By Adina Pelle
In the mountains, our bus, like a creeping worm, slowly climbed the steep country road, shaking and threatening to dismantle itself with every bumpy rut.
I was fourteen-years-old…when you’re fourteen, any road to the unknown is always the first road…the only magical way of leaving childhood behind.
I watched the forested hills above the road—ghostly tree trunks guarded an azure sky. And breathed smoke. White smoke climbed the sky like snow in reverse—rising snow sucked into clouds.
With an infernal noise, our old bus stopped in a valley between hills. Inside were twenty kids with mouths full of dust collected during hours of breathing dust over dirt roads. In single-file, we exited the bus. The other kids sat on logs. I was the only one who walked away—trying to see beyond the wall of smoke—beyond the mysterious fire burning from nothing. The smell of burnt wood—for me, an olfactory bliss.
In the middle of the smoke, I saw a ghostly silhouette. A white shadow came toward me…my heartbeat fast…loud in my ears…I wanted to yell. I wanted to run.
Before me stood a gypsy woman, wearing overlapping skirts. Colorful, as if in bloom.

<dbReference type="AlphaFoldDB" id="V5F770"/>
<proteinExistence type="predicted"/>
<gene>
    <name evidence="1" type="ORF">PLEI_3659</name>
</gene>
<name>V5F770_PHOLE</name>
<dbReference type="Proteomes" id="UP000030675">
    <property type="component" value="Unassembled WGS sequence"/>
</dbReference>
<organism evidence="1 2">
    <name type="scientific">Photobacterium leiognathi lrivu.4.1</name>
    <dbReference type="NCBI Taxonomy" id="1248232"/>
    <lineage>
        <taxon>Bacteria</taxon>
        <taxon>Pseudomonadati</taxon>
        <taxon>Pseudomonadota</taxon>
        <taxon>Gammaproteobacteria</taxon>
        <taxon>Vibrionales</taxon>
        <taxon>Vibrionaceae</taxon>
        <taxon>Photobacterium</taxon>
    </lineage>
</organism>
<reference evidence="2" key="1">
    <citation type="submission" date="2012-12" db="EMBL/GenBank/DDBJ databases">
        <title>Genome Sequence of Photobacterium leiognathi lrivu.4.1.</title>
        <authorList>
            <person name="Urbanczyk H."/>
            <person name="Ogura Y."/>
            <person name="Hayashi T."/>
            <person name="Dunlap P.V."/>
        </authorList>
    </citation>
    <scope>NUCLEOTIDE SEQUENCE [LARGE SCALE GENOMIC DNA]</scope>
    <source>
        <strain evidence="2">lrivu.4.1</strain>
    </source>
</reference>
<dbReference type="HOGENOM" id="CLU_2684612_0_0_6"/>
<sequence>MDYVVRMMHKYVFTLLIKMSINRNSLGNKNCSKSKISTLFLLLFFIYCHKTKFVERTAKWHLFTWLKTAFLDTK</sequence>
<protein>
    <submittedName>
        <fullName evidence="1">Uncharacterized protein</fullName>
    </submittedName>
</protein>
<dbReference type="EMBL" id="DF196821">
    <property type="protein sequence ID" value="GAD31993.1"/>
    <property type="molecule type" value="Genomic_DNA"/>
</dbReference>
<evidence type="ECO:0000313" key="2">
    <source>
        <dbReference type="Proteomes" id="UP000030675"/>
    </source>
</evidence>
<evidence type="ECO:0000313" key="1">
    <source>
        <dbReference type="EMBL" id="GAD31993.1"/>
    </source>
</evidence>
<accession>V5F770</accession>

Her gypsy skirt flicking—erratic spinning broken circles, movement changing as abruptly as it began. Thousands of colors, garish in the sun and pale in the shade.
So many faces in her skirt. She twirled and I saw another side and back to the other hidden side and hidden to the other, and the other side and other side—how many threads to bind, how many mysteries hidden in her skirt?
I wanted to ask what kept the fire alive but I was silenced by her eerie presence. Blood, sucked by my terrified heart, drained from my cheeks.
The gypsy woman looked at me as if stealing secrets from my mind. I closed my eyes. For a moment before the chaperones found me, the world disappeared.
The road our bus climbed so many years ago is still there, hidden between smoke and sky. I never went back to see the gypsy but I’ve thought of her often. The fire? It still burns in the pit of my belly.